Starters That Don't Stop: Diners are making entire meals out of multiple appetizers

The lady calls every few months to make a reservation at The Crossing in Clayton. She comes in promptly at 6:30 p.m. and always sits at a choice table in the back corner of the restaurant. Once there, she’ll usually stay for three hours or more, and while she might nibble at the beet salad or order the tilapia entrée, she makes it quite clear that she’s come primarily for one reason: to devour six or seven ramekins of the restaurant’s signature appetizer – the blue cheese soufflé.

The woman’s ardor for the dish is understandable. It has inspired similar (if less obsessive) loyalty among most of the restaurant’s regulars – and it is representative of a larger truth. Perhaps it’s a foodie sense of adventure, perhaps it’s the simple joy of grazing, but all over town, restaurants report an increasingly frequent phenomenon of diners loading up on multiple appetizers in lieu of the traditional lineup of appetizer, entrée and dessert. Unlike the woman at The Crossing, most do so to add variety to their dining experience – sampling two or three appetizers on their own or even more in a group.

“People coming in and just ordering two or three appetizers – that’s definitely happening more at my place,” said Andy Ayers of Riddle’s Penultimate Café and Wine Bar in The Loop. “I’m not surprised if it’s happening everywhere. I’m doing it myself when I go out to eat. It’s a real convenient way to have a lot of flavors on the table.”

Many chefs still judge St. Louis to be a “soup-and-salad” town when it comes to opening courses. But that hasn’t prevented quite a few restaurants from carving out a big niche with their smallest dishes. From the silky corn bisque with lobster fritter at Harvest in Richmond Heights to the crawfish-stuffed mushroom caps at Riddle’s, there is plenty of anecdotal evidence that diners use appetizers to go out on a culinary limb, in a way they wouldn’t with a full entrée. “The thing about appetizers is if you get a lot of different tastes, you can be satisfied and sated without being stuffed,” said Mengesha Yohannes, owner of Bar Italia Ristorante and Caffé in the Central West End.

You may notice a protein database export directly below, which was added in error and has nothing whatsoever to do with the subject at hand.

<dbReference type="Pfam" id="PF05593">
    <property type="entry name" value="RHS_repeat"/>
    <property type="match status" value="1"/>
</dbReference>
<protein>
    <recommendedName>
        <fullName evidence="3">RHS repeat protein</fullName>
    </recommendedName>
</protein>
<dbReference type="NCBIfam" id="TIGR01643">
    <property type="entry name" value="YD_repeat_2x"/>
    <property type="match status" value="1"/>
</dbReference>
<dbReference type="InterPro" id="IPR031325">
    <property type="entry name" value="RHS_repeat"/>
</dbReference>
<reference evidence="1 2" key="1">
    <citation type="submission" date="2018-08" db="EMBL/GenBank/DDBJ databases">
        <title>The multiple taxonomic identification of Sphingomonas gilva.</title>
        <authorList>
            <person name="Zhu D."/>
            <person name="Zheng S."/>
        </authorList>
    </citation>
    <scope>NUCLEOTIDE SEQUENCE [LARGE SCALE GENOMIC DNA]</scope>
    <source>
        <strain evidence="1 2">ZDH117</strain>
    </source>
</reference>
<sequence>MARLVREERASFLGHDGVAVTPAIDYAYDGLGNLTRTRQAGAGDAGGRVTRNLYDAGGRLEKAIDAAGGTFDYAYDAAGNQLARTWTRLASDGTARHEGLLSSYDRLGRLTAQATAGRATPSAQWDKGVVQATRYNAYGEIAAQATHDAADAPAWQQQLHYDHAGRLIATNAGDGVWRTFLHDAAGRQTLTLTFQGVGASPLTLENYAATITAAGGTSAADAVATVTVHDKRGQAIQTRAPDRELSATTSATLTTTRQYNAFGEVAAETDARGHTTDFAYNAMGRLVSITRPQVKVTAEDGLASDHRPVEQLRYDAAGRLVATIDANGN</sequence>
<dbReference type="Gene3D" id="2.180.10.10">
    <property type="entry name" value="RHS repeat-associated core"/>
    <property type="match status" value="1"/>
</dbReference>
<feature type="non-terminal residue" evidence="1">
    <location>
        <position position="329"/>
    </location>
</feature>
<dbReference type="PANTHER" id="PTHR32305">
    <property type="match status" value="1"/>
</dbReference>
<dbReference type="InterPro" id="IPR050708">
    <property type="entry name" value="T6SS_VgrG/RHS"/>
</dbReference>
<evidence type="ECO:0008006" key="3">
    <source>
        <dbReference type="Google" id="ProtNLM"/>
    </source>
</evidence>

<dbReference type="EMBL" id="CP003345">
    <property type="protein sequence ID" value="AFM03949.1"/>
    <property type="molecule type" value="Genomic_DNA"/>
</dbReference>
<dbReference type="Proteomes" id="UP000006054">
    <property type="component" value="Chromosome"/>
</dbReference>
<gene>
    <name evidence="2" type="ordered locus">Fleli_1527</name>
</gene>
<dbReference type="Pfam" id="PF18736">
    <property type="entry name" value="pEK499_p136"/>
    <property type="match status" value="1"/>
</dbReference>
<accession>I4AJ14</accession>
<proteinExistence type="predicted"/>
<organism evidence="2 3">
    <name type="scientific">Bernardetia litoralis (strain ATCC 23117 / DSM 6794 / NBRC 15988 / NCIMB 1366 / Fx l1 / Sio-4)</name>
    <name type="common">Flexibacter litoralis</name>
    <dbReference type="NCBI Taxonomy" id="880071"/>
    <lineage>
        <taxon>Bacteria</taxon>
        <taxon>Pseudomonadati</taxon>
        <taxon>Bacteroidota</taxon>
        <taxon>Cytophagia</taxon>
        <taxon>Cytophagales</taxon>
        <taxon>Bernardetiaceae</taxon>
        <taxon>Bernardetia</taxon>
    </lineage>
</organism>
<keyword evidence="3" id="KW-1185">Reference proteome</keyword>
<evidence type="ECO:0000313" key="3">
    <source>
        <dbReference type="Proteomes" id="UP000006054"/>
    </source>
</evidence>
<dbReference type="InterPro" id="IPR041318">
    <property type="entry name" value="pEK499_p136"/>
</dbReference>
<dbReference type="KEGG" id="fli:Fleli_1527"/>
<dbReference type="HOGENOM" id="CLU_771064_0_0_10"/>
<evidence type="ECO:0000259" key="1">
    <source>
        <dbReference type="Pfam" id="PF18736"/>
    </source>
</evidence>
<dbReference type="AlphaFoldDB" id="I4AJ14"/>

Nine years after opening The Crossing, owner Jim Fiala has come to understand the immutable laws of his restaurant, one of which is, don’t mess with the signature dish. The soufflé – mixing equal parts grated blue cheese, grated Cheddar cheese, mayonnaise and finely diced onions with egg and milk – is slow-cooked into custardy goodness and served with house-made crostini.

It can be dangerously addictive, as Fiala soon discovered. “I’ve tried foie gras on toast points, and smoked salmon,” he said, “and I’ve had people look at me and say, ‘Where is the blue cheese soufflé?!’ And I’d explain that we’re trying something else for a while. And one woman actually said, ‘What’s the point of coming here if you don’t have your blue cheese soufflé?’ I said, ‘Well, I got your point.’”

What is perhaps most remarkable about the dish is that Fiala doesn’t charge for it. The opener – still known as “the freebie” by the restaurant’s staff – was originally conceived by Fiala as the first step in a diner’s experience, something to place at the table when diners sit down, to bridge the gap between their arrival and their first extended encounter with a server.

At Bar Italia, the most striking and memorable appetizer is the cozze in umido, fresh Atlantic mussels served in a complex, finely rendered broth made from white wine, lemon and rosemary. My foodie girlfriend gave it her ultimate dining compliment: “That’s plate-lickin’ good!” Also not to be missed is the asparagi con prosciutto, featuring prosciutto, Parmigiano-Reggiano and a creamy aïoli with hints of lemon and black pepper.